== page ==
Though we don’t quite know if Mary Ann and Andrew danced the night away on Thanksgiving, we can assume they sat down to a special holiday meal. Local expert on domestic affairs, Marion Harland (pen name of Mary Virginia Hawes Terhune), offered her perspective on the dinner in 1896,

As expected, she had clear instructions about how a Thanksgiving dinner table should be set. First, “a fair cloth” should be laid out, followed by “a large napkin or carving-cloth, over the spot where the chief dish of meat is to stand.” Under Mary Ann’s supervision, Sarah Ogden would have placed the ‘good china’; Harland advised, “grudge not your best belongings of crockery, china, glass and silver.” Each place setting received a plate, soup-spoon, two forks, two knives, and “a glossy (not starched) napkin”.[4] Individual salt cellars, goblets, and butter plates accompanied the stable tableware.

The Victorian love for greenery extended into the dining room. Harland wrote,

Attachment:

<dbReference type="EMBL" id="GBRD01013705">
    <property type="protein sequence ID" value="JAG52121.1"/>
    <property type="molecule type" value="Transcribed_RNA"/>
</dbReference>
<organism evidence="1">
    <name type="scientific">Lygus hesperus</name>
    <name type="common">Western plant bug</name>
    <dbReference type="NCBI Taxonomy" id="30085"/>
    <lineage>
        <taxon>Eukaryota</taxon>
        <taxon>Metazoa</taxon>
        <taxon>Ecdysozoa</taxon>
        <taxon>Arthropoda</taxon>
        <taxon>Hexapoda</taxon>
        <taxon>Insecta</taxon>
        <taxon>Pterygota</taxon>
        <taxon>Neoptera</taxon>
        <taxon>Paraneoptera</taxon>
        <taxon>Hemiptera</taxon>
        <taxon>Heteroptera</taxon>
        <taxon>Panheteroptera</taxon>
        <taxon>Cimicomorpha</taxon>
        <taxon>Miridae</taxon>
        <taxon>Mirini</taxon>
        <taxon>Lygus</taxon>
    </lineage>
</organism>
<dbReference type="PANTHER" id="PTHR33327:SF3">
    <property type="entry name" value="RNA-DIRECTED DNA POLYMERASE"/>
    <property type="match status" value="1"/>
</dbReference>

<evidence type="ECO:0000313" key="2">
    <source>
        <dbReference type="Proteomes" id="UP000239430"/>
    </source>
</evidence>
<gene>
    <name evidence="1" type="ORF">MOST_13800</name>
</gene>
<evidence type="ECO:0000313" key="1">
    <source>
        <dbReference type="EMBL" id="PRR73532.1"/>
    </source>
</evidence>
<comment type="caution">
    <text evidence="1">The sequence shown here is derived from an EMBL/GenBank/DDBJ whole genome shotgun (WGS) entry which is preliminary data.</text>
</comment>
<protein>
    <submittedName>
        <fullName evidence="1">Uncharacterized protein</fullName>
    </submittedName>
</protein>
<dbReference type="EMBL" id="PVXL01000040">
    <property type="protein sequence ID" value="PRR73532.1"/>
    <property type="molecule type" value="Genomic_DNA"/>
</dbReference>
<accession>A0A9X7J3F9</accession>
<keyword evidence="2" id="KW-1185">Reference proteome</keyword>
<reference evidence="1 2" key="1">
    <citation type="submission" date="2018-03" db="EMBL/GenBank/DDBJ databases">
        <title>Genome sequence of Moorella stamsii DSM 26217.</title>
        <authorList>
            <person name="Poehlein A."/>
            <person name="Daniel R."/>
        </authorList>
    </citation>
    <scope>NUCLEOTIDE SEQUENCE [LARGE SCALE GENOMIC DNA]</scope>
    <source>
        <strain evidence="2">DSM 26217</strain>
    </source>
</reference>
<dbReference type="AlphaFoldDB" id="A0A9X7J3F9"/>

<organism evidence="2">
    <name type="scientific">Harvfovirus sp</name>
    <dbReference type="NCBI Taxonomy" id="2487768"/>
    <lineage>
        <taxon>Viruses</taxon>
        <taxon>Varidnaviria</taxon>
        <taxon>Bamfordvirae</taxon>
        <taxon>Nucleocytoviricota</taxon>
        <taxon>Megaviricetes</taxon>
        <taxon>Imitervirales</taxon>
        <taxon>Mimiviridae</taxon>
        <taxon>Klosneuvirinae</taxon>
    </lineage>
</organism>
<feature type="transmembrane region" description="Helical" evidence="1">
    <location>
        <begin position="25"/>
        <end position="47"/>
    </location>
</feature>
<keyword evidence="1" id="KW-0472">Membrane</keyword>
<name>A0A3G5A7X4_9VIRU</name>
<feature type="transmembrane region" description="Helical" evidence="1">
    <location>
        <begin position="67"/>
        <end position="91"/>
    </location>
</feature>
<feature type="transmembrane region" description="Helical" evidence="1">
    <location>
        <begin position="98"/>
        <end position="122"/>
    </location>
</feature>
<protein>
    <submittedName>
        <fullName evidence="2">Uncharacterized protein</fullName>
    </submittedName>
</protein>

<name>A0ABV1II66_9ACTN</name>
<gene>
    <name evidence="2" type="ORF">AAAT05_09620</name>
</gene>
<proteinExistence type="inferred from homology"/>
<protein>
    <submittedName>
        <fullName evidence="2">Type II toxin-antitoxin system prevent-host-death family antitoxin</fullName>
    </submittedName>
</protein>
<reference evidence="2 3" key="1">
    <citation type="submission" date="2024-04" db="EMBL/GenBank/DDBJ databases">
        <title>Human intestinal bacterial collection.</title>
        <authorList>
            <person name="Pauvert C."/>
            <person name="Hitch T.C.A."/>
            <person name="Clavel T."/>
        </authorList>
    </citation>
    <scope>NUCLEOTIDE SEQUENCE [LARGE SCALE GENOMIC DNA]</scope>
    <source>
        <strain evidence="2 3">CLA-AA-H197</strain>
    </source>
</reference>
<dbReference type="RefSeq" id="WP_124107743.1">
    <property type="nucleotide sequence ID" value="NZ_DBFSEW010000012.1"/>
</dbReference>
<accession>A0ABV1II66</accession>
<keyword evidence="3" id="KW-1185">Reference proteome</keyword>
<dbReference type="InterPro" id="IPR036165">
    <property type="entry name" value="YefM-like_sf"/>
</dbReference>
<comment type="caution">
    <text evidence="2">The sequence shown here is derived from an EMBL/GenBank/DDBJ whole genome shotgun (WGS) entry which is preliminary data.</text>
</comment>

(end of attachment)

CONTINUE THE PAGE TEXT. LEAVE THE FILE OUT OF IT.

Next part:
Though Harland noted the rising prices of decorative items, rising industrialism and manufacturing meant that many families had greater access to such goods than in previous Thanksgivings. Paterson’s dry goods stores were growing into department stores, like Quackenbush & Company, where one of Mary Ann and Andrew’s daughters would later work. If they didn’t want to drive into Paterson, mail-order catalogues offered the Hoppers a wide array of choices; around 1900, the Sears catalog advertised over 30 different dinner sets, with matching tea cups, saucers, dinner plates, breakfast plates, butter plates, vegetable dishes, platters, sauce boats, and more. Local businesses catered specifically to the holiday. “Eat, Drink And Be Merry”, the Passaic Crockery Store advertised on November 26th, 1895. “Have you all the goods you need for Thanksgiving dinner. Drip pans, roasting pans, pie plates, fruit and nut dishes, tumblers and goblets, cutlery, dishes, tea sets and dinner sets. We have everything to set a beautiful table.”[6]